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Breezy - Steel cut oats - great idea! Have you ever tried making baked oatmeal with the steel cut oats?

Samantha - I only found out about testing ovens and cooktops after I already purchased mine. When I bought my DW and Fridge - I brought along 2 bags of dishes and pans to see how things fit. It really helped me decide.

Let us know how you make out. What a great opportunity.

    Bookmark   September 30, 2012 at 5:11PM
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You will have a lot of fun testing the range. I melted chocolate and made meyer lemon jam on the gas range top. I baked cookies, baked rolls and baked bread in the convection ovens. I boiled water and sauted onions on the induction cook top; it was very fast and responsive but I did end up buying the gas range. I baked a chicken, steralized jars and heated up a pasta dish and stuffed artickoke in the convection steam oven.

The steel cut oats is a great idea.

Have fun!

    Bookmark   October 1, 2012 at 12:43PM
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OT - but how do you caramelize cauliflower? Sounds good. I am just experimenting with cauliflower since it is fresh now. Just tried cauliflower fried rice and caluiflower pizza and was amazed at how good...

    Bookmark   October 1, 2012 at 12:55PM
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How do you find a showroom where you can do test cooking? I've never seen one.

    Bookmark   October 1, 2012 at 2:00PM
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Hi Marti,

In New England Wolf/Subzero has 2 distribution centers called Clarke Kitchens, one in Milford, MA and 1 in CT. They encourage customers to come in and use their products. We also have a Miele gallery in Wellesley, MA where you can also experiment with the appliances.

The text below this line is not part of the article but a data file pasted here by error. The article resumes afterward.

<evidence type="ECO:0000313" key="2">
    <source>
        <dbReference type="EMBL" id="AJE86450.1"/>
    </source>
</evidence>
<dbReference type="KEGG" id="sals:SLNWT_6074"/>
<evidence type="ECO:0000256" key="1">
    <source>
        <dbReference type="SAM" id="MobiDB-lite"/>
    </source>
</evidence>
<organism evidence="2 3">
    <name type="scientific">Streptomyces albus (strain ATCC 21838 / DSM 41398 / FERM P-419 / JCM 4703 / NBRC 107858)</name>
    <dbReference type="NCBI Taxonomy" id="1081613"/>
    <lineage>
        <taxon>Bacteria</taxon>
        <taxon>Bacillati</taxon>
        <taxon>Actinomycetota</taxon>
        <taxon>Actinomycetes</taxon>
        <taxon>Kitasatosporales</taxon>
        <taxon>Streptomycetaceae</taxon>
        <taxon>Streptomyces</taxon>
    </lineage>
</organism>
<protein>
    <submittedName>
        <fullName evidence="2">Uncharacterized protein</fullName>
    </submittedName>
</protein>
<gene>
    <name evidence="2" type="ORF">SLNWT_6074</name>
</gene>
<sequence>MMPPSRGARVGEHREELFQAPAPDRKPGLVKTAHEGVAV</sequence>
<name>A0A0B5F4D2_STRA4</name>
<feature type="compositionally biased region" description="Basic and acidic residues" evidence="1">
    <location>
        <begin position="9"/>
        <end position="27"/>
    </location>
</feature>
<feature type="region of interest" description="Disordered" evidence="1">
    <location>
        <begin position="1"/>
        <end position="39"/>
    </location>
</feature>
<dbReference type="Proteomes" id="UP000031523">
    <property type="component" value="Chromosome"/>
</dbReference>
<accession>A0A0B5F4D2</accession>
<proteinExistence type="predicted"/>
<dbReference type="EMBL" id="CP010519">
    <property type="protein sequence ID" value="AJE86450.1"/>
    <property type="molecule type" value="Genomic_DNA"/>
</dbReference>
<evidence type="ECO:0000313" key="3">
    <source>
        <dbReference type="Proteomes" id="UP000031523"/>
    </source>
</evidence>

Some showrooms have "live appliances" but they usually demonstate the products and don't encourage you to spend a day cooking with them. We used to have a Bosch/Thermador gallery in Westwood, MA but now I think the closest one is in NYC.

It may be worthwhile to check with your local appliance dealer to find out if you have some similar options close by to where you live.

    Bookmark   October 1, 2012 at 3:06PM
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numbersjunkie, the traditional way is just to put the cauliflower in a baking dish into about 1 to 1 1/2" florets, drizzle with olive oil, add some coarse salt & pepper to taste, and bake until lightly browned (carmelized) --- about 30 mins usually at anywhere from 400 to 450 degrees.

I've honed mine over the years to personal preference for ease and consistancy, since I do it almost every night. I use larger pieces (about 2 1/2 to 3" diameter) and pre-steam to just shy of al dente since I prefer the texture in the center that way. And I use cooking spray (embarassing to admit, and probably blasphemy to most, but dead easy and I really don't taste the difference ... you'll see why in a second). Then instead of salt & pepper I sprinkle with curry powder; love the sweetish flavor of the curry combined with the carmelizing. Then into the oven at 400 degrees convection bake for 20 to 25 mins.

You just need to experiment a bit to find exactly what works best for you and your particular oven as it varies slightly depending on the size of your florets and the temp and whether you do convection or not.

I hope you try it ... it's the best thing ever, and so simple. I steam every night first, then the veggies go into the oven on a cookie sheet while I do the main course (usually a simple meat on the grill or something as simple) then 20 to 25 minutes later I'm plating it up.

Btw, since I started cooking veggies this way (years ago) my husband actually *likes* vegetables. This is saying something as when I married him the only vegetable he would eat was creamed corn! And that's not even technically a vegetable, lol.

    Bookmark   October 2, 2012 at 9:24PM
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samasan, sorry for the hijack above ... meanwhile back at the ranch:

Did you get to test your ovens? What did you cook? Which ovens did you try, and what is the verdict?

Inquiring minds ....

    Bookmark   October 2, 2012 at 9:26PM